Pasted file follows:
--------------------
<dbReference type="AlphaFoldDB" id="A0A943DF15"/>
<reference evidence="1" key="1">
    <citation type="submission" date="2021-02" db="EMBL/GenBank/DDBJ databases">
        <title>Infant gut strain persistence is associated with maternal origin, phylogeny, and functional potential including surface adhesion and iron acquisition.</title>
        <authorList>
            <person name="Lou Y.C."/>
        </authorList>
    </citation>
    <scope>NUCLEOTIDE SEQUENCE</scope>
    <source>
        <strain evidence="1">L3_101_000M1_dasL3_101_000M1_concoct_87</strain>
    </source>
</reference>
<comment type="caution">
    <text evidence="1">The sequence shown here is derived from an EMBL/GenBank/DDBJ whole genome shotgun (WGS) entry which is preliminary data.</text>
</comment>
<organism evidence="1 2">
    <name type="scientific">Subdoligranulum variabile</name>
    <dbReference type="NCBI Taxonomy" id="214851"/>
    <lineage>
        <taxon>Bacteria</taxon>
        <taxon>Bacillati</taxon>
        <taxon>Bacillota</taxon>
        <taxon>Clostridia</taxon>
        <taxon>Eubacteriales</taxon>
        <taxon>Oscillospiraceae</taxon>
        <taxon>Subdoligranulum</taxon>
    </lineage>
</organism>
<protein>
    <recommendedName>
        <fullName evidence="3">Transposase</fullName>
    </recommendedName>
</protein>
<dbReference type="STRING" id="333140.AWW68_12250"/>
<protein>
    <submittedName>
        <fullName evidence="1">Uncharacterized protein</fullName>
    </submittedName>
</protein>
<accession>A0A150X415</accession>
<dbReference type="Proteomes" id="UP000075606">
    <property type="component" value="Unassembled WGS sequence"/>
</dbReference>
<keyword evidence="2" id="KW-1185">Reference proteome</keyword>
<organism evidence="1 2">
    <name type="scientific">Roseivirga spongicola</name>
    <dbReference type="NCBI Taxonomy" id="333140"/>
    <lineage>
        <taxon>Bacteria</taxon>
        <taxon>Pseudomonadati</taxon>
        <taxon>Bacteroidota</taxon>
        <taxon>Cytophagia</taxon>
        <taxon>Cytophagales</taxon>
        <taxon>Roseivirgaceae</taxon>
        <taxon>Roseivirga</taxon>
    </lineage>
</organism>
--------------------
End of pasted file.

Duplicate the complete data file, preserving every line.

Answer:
<dbReference type="AlphaFoldDB" id="A0A943DF15"/>
<reference evidence="1" key="1">
    <citation type="submission" date="2021-02" db="EMBL/GenBank/DDBJ databases">
        <title>Infant gut strain persistence is associated with maternal origin, phylogeny, and functional potential including surface adhesion and iron acquisition.</title>
        <authorList>
            <person name="Lou Y.C."/>
        </authorList>
    </citation>
    <scope>NUCLEOTIDE SEQUENCE</scope>
    <source>
        <strain evidence="1">L3_101_000M1_dasL3_101_000M1_concoct_87</strain>
    </source>
</reference>
<comment type="caution">
    <text evidence="1">The sequence shown here is derived from an EMBL/GenBank/DDBJ whole genome shotgun (WGS) entry which is preliminary data.</text>
</comment>
<organism evidence="1 2">
    <name type="scientific">Subdoligranulum variabile</name>
    <dbReference type="NCBI Taxonomy" id="214851"/>
    <lineage>
        <taxon>Bacteria</taxon>
        <taxon>Bacillati</taxon>
        <taxon>Bacillota</taxon>
        <taxon>Clostridia</taxon>
        <taxon>Eubacteriales</taxon>
        <taxon>Oscillospiraceae</taxon>
        <taxon>Subdoligranulum</taxon>
    </lineage>
</organism>
<protein>
    <recommendedName>
        <fullName evidence="3">Transposase</fullName>
    </recommendedName>
</protein>
<dbReference type="STRING" id="333140.AWW68_12250"/>
<protein>
    <submittedName>
        <fullName evidence="1">Uncharacterized protein</fullName>
    </submittedName>
</protein>
<accession>A0A150X415</accession>
<dbReference type="Proteomes" id="UP000075606">
    <property type="component" value="Unassembled WGS sequence"/>
</dbReference>
<keyword evidence="2" id="KW-1185">Reference proteome</keyword>
<organism evidence="1 2">
    <name type="scientific">Roseivirga spongicola</name>
    <dbReference type="NCBI Taxonomy" id="333140"/>
    <lineage>
        <taxon>Bacteria</taxon>
        <taxon>Pseudomonadati</taxon>
        <taxon>Bacteroidota</taxon>
        <taxon>Cytophagia</taxon>
        <taxon>Cytophagales</taxon>
        <taxon>Roseivirgaceae</taxon>
        <taxon>Roseivirga</taxon>
    </lineage>
</organism>